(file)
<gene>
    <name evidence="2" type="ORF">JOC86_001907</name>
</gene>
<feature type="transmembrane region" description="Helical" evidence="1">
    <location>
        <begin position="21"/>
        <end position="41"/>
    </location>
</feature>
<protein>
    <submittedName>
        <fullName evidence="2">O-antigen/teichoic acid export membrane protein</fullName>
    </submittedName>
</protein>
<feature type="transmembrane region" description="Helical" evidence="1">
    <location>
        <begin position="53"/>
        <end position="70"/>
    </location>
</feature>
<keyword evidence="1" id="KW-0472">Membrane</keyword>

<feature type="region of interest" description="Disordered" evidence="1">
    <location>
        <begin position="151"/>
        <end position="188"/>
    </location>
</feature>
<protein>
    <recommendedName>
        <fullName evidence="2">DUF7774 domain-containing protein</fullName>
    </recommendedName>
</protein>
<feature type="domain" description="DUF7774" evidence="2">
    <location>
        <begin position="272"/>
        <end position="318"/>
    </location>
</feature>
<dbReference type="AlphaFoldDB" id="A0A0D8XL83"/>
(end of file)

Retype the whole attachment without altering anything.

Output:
<gene>
    <name evidence="2" type="ORF">JOC86_001907</name>
</gene>
<feature type="transmembrane region" description="Helical" evidence="1">
    <location>
        <begin position="21"/>
        <end position="41"/>
    </location>
</feature>
<protein>
    <submittedName>
        <fullName evidence="2">O-antigen/teichoic acid export membrane protein</fullName>
    </submittedName>
</protein>
<feature type="transmembrane region" description="Helical" evidence="1">
    <location>
        <begin position="53"/>
        <end position="70"/>
    </location>
</feature>
<keyword evidence="1" id="KW-0472">Membrane</keyword>

<feature type="region of interest" description="Disordered" evidence="1">
    <location>
        <begin position="151"/>
        <end position="188"/>
    </location>
</feature>
<protein>
    <recommendedName>
        <fullName evidence="2">DUF7774 domain-containing protein</fullName>
    </recommendedName>
</protein>
<feature type="domain" description="DUF7774" evidence="2">
    <location>
        <begin position="272"/>
        <end position="318"/>
    </location>
</feature>
<dbReference type="AlphaFoldDB" id="A0A0D8XL83"/>